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Important information: The value of investments can go down as well as up so you may get back less than you invest. Investors should note that the views expressed may no longer be current and may have already been acted upon. This is a third-party news feed and may not reflect Fidelity’s views.

Monday newspaper round-up: House prices, Revolut, tax havens

(Sharecast News) - Three-quarters of small and medium-sized companies are worried about the long-term impact the cost of living crisis, soaring energy bills and rising inflation will have on their business, a survey has found. Just over half (51%) of SMEs said they were concerned that rocketing prices would dent consumer spending, in response to Barclays' SME Barometer, a quarterly survey of business sentiment conducted for the bank. - Guardian

The average price of a UK home has topped £250,000 for the first time, but the proportion of sellers reducing their asking price and the time taken to sell a home have both increased, according to Zoopla's latest market index. The property company, which bases its monthly snapshot on a combination of sold prices, mortgage valuations and data for agreed sales, said the average cost of a home hit £250,200 in April, but that the pace of price growth was slowing. - Guardian

Boris Johnson's plans for a nuclear energy revolution are facing a fresh hurdle after the Austrian government officially raised concerns about the safety of a new reactor design. In a letter to the Business Department, Austria's energy ministry raised the spectre of "severe accidents with high releases" at the Sizewell C plant to be built in Suffolk. - Telegraph

Britain's biggest privately owned financial services group is seeking to hire an investor relations team, a step usually seen as a prelude to a flotation. Revolut is searching for a head of investor relations with listed company experience and wants to hire one or two other IR professionals. The step closer to an initial public offering comes at a difficult time for financial technology businesses, with investor sentiment souring on the back of a technology sell-off on Wall Street. - The Times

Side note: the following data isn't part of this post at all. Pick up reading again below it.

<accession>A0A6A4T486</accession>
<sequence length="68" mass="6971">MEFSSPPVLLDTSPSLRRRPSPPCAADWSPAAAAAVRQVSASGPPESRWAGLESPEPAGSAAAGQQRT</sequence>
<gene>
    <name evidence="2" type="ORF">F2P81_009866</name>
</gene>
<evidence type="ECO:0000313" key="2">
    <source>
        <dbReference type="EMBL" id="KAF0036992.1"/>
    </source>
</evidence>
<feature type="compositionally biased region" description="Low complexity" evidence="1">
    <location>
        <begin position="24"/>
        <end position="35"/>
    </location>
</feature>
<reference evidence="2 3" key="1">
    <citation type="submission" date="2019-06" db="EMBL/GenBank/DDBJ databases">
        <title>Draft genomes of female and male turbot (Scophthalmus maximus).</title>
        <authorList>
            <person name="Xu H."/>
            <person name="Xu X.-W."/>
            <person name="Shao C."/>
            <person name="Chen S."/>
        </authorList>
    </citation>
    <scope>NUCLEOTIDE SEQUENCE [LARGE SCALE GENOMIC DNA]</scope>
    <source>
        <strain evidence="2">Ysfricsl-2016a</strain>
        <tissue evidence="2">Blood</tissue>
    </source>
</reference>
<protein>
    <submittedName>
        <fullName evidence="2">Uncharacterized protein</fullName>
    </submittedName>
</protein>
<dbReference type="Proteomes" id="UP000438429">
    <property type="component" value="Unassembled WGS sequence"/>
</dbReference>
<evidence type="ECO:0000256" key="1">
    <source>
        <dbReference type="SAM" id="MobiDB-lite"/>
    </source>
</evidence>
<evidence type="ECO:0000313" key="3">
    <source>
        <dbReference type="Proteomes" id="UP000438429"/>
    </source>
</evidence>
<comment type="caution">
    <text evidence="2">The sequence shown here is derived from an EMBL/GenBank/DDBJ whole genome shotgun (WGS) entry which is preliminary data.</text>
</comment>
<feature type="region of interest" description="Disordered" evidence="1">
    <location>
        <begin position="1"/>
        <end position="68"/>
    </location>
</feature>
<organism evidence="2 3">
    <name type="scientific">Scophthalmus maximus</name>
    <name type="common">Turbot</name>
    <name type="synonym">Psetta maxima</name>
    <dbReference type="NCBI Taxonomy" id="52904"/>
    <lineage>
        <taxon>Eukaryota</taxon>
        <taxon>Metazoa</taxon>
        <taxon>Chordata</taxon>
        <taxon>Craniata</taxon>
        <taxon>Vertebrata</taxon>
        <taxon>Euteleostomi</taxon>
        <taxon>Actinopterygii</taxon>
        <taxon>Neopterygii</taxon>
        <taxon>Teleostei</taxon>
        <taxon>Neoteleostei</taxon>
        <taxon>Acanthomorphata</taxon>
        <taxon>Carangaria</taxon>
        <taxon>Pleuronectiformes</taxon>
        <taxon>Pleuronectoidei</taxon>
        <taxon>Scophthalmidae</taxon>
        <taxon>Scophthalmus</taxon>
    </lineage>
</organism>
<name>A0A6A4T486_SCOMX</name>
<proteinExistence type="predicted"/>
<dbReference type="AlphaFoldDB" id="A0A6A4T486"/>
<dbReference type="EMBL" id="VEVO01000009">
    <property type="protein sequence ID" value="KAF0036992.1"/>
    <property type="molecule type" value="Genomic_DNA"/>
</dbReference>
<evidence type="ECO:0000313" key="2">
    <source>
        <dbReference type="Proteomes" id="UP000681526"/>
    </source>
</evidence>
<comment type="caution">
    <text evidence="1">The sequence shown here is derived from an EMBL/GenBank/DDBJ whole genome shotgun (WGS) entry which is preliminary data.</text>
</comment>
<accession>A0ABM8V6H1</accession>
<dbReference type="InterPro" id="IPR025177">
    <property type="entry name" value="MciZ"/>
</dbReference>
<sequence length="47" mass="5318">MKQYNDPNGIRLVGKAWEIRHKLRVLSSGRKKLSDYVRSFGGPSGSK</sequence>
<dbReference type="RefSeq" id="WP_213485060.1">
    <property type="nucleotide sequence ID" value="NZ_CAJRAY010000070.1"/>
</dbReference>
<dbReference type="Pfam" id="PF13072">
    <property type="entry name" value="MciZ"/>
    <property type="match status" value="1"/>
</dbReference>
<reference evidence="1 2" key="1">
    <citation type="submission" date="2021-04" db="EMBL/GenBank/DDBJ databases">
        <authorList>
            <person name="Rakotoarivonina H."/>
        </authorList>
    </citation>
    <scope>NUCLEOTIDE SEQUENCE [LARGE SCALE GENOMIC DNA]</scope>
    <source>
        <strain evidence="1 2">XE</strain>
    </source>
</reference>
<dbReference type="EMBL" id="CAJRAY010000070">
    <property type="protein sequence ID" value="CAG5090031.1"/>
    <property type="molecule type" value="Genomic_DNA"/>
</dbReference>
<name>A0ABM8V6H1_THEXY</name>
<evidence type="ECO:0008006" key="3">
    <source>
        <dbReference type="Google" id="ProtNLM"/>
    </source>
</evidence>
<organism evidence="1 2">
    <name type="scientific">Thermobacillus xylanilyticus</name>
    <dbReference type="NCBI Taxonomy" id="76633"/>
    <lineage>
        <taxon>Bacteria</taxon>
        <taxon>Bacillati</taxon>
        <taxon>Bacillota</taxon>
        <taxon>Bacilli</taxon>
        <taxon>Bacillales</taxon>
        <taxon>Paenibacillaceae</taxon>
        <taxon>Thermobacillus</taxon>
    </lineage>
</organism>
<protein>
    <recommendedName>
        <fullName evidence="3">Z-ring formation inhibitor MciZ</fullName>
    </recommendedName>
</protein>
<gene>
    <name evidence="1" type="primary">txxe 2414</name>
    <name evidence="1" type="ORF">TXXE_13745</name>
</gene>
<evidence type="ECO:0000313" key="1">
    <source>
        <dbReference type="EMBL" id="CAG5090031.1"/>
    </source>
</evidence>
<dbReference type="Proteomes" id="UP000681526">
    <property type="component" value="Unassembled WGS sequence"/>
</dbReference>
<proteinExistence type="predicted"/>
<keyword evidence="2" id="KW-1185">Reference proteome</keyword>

Britain is monitoring hundreds of businesses that could be using havens offshore to lower their tax bills under a new system that requires authorities from the British Virgin Islands to the Caymans to share information. A Freedom of Information request by Pinsent Masons, the law firm, to HM Revenue & Customs found that the taxman had received 429 records relating to 277 UK taxpayers in the year to March 16 under the Organisation for Economic Co-operation and Development's "no or nominal tax jurisdiction" regime. It has been generating information to exchange since March last year. - The Times

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Sunday newspaper round-up: Middle East, Aston Martin, Defence
(Sharecast News) - Britons must accept that their country was now involved in the Middle East conflict, Tobias Ellwood said. The former defence minister warned that "nobody was in full control" of the growing conflict as more and more countries were sucked in. Ellwood also said that Tehran's strike had taken the conflict into a "new dangerous territory". - Sunday Telegraph
Friday newspaper round-up: Everton, AstraZeneca, Amazon
(Sharecast News) - Everton has paid about £30m in interest charges to an opaque lender associated with a tax exile, corporate records suggest. The charges appear to have reached about £438,000 a week, according to the troubled Premier League club's most recent set of accounts, a figure more than three times the reported wages of the Everton and England goalkeeper Jordan Pickford. - Guardian
Thursday newspaper round-up: Border controls, McKinsey, KPMG
(Sharecast News) - New post-Brexit UK border controls coming into force later this month will cost British businesses £2bn and fuel higher inflation, according to a report warning that UK-EU trade will be damaged as a result. With less than a month before the introduction of new checks on animal and plant products from 30 April, the insurer Allianz Trade said the controls agreed under Boris Johnson's Brexit deal could add 10% to import costs over the first year. - Guardian
Wednesday newspaper round-up: Shoplifting, EnQuest, Klarna
(Sharecast News) - The government is investing more than £55m in expanding facial recognition systems - including vans that will scan crowded high streets - as part of a renewed crackdown on shoplifting. The scheme was announced alongside plans for tougher punishments for serial or abusive shoplifters in England and Wales, including being forced to wear a tag to ensure they do not revisit the scene of their crime, under a new standalone criminal offence of assaulting a retail worker. - Guardian

Important information: This information is not a personal recommendation for any particular investment. If you are unsure about the suitability of an investment you should speak to one of Fidelity’s advisers or an authorised financial adviser of your choice. When you are thinking about investing in shares, it’s generally a good idea to consider holding them alongside other investments in a diversified portfolio of assets. Past performance is not a reliable indicator of future returns.

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